A Star is Born (1954)

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A STAR IS BORN, the 1954 comeback triumph for Judy Garland is— to its preceding 1937 and especially its subsequent 1976 versions— what Dom Perignon is to Cooks.  Restored to 176 minutes of dramatic glory in CinemaScope and Technicolor, it’s a long haul that could have at least one lengthy musical number cut out, but so much is so good that editing carp is just a minor sticking point.  Just go get a drink during the number you’d exclude—as long as it isn’t “The Man That Got Away”.

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Sensitively directed by George Cukor, the photography of period Los Angeles, the superbly lit art direction and overall rich detail of the production design are top studio gifts, with Warner’s lavishing $5,000,000 to give the fine Moss Hart screenplay its best package.  A big hit (#10 for the year), it was nominated for six Oscars—Actress and Actor, Art Direction, Costume Design, Music Score and Song, but came up empty-handed, with the loss of Garland to Grace Kelly in The Country Girl a bone to pick forever after with legions of Garland fans. Grace was good, but Judy put everything she had into this: she’s remarkable.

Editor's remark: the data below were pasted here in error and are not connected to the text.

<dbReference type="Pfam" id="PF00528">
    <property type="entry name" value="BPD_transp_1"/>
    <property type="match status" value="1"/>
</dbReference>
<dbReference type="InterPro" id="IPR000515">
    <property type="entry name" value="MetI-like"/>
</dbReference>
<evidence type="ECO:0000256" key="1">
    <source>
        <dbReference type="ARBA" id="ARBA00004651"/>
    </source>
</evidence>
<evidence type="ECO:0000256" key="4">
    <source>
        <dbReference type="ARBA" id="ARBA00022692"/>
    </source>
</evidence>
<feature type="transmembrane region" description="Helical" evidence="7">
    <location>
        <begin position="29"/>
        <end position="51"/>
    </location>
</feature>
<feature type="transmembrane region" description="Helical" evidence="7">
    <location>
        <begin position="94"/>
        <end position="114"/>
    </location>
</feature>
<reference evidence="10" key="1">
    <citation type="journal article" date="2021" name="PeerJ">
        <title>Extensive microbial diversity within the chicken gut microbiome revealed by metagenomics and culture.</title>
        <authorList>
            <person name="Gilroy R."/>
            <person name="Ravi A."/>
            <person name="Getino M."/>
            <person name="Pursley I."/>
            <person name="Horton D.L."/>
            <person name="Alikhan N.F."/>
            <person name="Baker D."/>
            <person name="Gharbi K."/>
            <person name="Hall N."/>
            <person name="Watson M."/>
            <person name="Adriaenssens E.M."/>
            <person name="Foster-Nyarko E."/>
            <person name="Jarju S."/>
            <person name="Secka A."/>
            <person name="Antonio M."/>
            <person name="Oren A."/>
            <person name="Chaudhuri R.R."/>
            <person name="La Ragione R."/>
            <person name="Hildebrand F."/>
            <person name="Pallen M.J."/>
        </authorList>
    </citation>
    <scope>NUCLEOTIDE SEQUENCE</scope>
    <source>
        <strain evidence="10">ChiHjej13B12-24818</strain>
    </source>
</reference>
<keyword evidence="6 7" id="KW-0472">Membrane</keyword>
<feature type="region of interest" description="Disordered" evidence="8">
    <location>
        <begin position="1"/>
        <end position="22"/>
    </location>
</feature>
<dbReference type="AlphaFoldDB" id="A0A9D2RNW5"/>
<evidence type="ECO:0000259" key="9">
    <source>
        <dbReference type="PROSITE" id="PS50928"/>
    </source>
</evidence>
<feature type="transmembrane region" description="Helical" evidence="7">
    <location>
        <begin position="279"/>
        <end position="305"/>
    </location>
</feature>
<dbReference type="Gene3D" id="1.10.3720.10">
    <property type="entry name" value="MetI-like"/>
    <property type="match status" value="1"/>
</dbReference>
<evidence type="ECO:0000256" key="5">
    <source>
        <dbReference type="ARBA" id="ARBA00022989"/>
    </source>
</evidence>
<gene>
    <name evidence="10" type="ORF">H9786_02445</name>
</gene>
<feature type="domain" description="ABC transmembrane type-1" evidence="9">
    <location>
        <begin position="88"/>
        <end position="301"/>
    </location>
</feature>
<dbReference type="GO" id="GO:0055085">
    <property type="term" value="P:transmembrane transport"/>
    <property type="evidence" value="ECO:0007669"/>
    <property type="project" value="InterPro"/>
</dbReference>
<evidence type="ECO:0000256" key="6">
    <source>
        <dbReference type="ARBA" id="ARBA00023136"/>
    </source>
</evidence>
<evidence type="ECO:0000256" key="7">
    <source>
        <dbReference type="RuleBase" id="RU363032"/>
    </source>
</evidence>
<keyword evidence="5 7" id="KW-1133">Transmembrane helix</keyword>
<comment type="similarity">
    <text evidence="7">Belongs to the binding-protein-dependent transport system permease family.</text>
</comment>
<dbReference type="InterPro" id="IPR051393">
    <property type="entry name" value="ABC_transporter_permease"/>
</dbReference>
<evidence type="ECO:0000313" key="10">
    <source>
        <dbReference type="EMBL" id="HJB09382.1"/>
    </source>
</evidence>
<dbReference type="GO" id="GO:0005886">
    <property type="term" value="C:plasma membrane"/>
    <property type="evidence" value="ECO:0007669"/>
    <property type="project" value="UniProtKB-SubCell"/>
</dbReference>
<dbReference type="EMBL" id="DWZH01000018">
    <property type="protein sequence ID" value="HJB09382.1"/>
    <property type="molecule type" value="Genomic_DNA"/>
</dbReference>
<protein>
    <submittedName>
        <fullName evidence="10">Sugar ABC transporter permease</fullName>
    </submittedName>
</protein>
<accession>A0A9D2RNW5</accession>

520856930_bb2b118c76Worn to a frazzle by MGM tyranny, substance abuse, marital and family woes, Garland looks older than her 32 years, but her nightmarish personal drama invests her acting with such a heightened degree of conviction that sheer talent overwhelms transitory conventional glamour. Oh, yeah, she can sing, too.  Her crushing disappointment at losing the Oscar (she was considered a shoo-in) didn’t help her fragile psyche and contributed to keeping her off the big screen for seven years before another critically acclaimed part in Judgement at Nuremberg.

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James Mason likewise gives a career-high turn as the ill-fated Norman Maine. That walk into the ocean is one for books.  Mason was riding high that year, with this and the smash crowd-pleaser 20,000 Leagues Under the Sea, plus a fun spin in the goofy Prince Valiant as a chaser.

Along with the two stars, the great Jack Carson gets a plum supporting role, and there’s good work from Charles Bickford and Tom Noonan .  Among a slew of familiar faces in support  look for a quick bit with an unbilled Strother Martin as a mailman.  I’m not a raging Judy Garland fan (maybe ‘raging’ is an indelicate choice), I always just kind of ‘liked’ her as opposed to the feverish veneration her glee club bestows, but she’s pretty hard to top as a show-biz trouper extraordinaire.  Mason is terrific.  A great movie!

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